I don’t get a lot of time to watch TV or movies, but when I do sneak some in, I usually wind up on Netflix. The streaming movie and TV show catalogue is not nearly as well-stocked up here in Canada, but there is still a lot of great content, especially for $8/month.

Mint

Since Mint.com merged with Intuit and finally started offering its finance management awesome in Canada, it has lived in my browser. There’s still a lot of work I need to do with it to get the most out of the array of tools and resources it offers, but Mint is definitely a web app that is here to stay for me.

Dropbox

Dropbox is my main cloud storage service. I also use SugarSync, Box.net, iDrive Backup, MiMedia, and a few others, but Dropbox is the most developed — or at least the most supported by other services. I use it to backup files, to get them on to my iPhone and iPad easily, and to share files with friends, family, and business colleagues. That’s hard to beat.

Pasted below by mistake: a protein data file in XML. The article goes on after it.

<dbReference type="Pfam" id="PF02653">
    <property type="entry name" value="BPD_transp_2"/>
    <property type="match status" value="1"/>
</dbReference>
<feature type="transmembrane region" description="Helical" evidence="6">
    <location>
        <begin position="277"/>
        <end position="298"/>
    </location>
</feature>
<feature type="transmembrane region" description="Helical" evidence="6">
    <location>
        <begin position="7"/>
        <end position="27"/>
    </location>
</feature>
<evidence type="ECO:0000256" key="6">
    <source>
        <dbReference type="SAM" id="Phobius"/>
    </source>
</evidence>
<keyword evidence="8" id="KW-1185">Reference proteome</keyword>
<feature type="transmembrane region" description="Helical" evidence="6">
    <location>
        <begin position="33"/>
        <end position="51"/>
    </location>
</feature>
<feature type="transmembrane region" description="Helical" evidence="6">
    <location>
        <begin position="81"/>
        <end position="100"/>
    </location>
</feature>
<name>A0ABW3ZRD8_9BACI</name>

There are, as I mentioned, a multitude of other apps that I use, and there are even a few that are threatening the hold of some of my current list. I’ll be reviewing those few soon, so stay tuned!

Now it’s your turn: what are your top five web apps?

Bobby Travis

Bobby isn't 40-something, but is a strong supporter of the Grown-up Geek kind. He's a loving husband and father first, but is also a freelance writer, productivity nut, operatically trained singer, and (not-so) closet geek. Check out his random thoughts, wackiness, and Instagram pics on Tumblr, Twitter, or Google+-- or just head over to bobby-travis.com.

15 Comments: